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Re: [PATCH] seq.el: add seq-last for symmetry with seq-first

From: Philip Kaludercic
Subject: Re: [PATCH] seq.el: add seq-last for symmetry with seq-first
Date: Wed, 15 Mar 2023 08:09:40 +0000

Augusto Stoffel <arstoffel@gmail.com> writes:

> On Tue, 14 Mar 2023 at 22:04, Philip Kaludercic wrote:
>>>> Maybe it's more useful to allow negative arguments in seq-elt?  Saying
>>>> (seq-elt seq -1) isn't much more effort than (seq-last seq).
>>> I'm personally a bit ambiguous about negative indices.  It's nice for
>>> those one liners when you need them, but they are quite confusing
>>> especially if you switch between languages and they all implement them a
>>> bit differently.
>> The only language I am really familiar with is python, and what that
>> effectively does is (mod i (length n)), what do other languages do?
> In Python "abc"[-4] throws and error.  I don't think there's any choice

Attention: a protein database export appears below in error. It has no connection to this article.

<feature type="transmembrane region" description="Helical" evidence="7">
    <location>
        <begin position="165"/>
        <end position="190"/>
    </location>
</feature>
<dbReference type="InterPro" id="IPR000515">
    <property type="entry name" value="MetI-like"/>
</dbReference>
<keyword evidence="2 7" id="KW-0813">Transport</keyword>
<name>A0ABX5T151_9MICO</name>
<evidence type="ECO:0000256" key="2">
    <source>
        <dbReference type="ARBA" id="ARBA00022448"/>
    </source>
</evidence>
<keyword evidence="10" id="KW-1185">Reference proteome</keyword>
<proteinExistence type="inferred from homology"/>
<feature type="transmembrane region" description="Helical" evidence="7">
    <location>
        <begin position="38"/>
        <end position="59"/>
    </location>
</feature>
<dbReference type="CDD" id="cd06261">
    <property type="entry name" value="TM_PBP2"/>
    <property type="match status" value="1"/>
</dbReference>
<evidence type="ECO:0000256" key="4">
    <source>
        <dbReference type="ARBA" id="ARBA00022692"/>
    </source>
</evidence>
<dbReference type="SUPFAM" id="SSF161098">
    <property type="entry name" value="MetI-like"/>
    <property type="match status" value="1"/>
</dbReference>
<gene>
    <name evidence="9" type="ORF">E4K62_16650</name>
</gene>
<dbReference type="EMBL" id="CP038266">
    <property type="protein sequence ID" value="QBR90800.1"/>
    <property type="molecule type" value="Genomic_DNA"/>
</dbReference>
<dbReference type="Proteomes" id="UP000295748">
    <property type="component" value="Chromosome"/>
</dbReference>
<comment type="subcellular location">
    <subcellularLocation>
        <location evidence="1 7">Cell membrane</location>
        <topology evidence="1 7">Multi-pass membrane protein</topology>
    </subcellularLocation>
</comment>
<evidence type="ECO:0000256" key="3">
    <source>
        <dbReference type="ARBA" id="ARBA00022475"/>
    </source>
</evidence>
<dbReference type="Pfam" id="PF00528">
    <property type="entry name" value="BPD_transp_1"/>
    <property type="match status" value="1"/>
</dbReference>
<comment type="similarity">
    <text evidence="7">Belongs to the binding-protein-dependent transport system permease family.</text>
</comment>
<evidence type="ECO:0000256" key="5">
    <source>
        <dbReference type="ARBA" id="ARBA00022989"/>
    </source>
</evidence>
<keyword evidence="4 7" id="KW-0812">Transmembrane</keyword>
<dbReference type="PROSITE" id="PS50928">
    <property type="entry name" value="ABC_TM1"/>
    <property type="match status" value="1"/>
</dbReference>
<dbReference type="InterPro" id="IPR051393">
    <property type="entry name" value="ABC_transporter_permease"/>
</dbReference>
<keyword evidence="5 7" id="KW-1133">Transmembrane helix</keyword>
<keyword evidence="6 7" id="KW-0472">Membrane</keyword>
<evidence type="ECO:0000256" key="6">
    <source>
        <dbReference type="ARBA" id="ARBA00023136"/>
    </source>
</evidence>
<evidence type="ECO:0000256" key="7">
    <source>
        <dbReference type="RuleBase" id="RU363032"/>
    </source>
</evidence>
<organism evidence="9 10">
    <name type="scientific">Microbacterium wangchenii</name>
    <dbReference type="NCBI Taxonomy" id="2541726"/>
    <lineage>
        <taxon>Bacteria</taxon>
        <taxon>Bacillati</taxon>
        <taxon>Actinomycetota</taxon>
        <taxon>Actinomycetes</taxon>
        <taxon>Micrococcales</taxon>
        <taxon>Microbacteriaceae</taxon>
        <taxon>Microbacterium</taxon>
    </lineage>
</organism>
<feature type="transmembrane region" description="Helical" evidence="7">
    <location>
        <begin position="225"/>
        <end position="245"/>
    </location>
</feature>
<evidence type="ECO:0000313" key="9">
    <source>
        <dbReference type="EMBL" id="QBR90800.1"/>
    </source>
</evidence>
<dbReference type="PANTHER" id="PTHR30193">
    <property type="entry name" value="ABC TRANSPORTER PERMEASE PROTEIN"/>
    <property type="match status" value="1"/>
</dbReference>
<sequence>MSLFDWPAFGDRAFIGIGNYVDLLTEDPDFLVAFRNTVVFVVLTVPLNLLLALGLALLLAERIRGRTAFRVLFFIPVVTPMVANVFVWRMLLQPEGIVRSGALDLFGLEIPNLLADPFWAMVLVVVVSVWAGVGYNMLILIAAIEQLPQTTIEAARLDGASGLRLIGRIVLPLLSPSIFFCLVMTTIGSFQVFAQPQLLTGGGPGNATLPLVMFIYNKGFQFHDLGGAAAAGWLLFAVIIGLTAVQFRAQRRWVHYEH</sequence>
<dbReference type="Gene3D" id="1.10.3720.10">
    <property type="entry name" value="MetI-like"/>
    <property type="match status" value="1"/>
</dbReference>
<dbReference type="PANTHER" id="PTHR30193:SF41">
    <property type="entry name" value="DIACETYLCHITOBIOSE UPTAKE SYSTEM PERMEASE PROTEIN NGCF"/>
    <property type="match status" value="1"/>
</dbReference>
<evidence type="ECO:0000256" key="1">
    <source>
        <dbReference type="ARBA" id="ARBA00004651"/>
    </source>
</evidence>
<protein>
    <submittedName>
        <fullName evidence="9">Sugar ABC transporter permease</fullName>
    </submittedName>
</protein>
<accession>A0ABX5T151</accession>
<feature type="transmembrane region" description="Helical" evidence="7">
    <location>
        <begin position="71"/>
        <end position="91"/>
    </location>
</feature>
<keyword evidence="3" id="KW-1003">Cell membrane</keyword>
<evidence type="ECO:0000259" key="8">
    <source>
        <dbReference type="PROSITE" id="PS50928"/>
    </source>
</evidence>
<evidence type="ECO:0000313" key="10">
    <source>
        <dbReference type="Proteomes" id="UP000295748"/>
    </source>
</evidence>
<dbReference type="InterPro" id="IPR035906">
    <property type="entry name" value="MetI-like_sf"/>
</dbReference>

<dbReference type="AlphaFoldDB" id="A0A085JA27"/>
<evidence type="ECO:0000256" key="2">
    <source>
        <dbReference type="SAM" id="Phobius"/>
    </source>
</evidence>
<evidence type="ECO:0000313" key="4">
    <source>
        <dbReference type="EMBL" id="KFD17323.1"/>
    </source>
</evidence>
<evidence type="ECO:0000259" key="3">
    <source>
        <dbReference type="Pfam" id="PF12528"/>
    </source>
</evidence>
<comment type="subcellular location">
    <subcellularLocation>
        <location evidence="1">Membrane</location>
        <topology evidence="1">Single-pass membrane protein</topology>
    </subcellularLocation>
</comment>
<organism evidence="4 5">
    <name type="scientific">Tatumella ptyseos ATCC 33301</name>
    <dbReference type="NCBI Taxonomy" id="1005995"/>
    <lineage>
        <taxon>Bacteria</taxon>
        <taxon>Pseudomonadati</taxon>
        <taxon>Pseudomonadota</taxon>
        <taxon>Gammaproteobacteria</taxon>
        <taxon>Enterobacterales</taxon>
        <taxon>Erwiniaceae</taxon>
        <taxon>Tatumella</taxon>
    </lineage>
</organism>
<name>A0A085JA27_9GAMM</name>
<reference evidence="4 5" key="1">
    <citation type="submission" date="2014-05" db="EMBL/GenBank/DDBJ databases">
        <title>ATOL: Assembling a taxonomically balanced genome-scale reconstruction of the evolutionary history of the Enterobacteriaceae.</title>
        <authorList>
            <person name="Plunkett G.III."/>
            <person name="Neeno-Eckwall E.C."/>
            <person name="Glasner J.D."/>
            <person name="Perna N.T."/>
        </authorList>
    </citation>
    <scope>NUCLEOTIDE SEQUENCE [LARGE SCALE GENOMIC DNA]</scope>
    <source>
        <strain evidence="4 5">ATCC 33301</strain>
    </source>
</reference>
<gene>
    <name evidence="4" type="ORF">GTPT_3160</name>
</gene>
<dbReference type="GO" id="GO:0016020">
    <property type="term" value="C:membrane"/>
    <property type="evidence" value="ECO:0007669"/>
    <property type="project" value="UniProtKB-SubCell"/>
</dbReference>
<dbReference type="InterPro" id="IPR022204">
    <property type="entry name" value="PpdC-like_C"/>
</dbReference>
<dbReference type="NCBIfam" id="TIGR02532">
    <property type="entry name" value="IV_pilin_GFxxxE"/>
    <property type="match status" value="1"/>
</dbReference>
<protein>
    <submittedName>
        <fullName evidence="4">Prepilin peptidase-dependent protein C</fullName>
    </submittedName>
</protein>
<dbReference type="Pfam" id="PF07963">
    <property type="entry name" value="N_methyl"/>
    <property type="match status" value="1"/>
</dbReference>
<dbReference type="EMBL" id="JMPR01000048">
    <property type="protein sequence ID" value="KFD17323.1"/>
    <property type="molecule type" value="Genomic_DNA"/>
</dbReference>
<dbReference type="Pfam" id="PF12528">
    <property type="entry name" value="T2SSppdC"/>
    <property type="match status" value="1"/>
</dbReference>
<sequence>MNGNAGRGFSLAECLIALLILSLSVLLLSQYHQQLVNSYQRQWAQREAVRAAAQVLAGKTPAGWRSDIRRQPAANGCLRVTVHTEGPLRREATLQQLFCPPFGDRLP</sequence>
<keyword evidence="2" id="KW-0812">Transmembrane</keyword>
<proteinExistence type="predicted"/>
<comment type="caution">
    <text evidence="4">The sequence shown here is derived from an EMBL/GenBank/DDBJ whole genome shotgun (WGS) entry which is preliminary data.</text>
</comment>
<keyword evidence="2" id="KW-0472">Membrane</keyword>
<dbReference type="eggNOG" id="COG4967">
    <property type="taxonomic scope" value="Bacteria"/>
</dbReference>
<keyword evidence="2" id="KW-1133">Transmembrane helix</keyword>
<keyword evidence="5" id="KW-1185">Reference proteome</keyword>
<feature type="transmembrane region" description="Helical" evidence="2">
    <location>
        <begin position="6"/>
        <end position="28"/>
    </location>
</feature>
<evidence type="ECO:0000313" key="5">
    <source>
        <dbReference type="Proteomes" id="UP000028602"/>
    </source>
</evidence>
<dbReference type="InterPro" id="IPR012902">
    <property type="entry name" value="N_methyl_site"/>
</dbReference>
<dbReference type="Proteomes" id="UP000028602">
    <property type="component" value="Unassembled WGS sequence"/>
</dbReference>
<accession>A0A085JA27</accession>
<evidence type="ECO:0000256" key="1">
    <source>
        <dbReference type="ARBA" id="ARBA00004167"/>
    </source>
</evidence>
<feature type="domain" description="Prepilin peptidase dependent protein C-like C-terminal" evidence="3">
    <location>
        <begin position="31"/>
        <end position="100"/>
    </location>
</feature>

> to be made here: If it were to support a negative index n, then
> (seq-elt s n) should just return the (+ (length s) n)-th element, with
> the usual treatment for out of bounds indices (whatever it is).
>> Another thing that should be kept in mind that sequences can be streams
>> (as provided by stream.el), and there doesn't have to be a final
>> element.
> What is the seq-length of an infinite stream?  And does asking for the
> length of a stream consume it?  If so, then seq is an imperfect
> abstraction for streams.

Yes it does, since `seq' requires `seq-length' to be implemented for
every new sequence:

--8<---------------cut here---------------start------------->8---
(cl-defmethod seq-length ((stream stream))
  "Return the length of STREAM.
This function will eagerly consume the entire stream."
  (let ((len 0))
    (while (not (stream-empty-p stream))
      (setq len (1+ len))
      (setq stream (stream-rest stream)))
--8<---------------cut here---------------end--------------->8---

The only alternative I see here would be that streams raise a signal, if
you try to determine their length (or rather only if they are infinite,
which I don't know if you can determine without eager evaluation).

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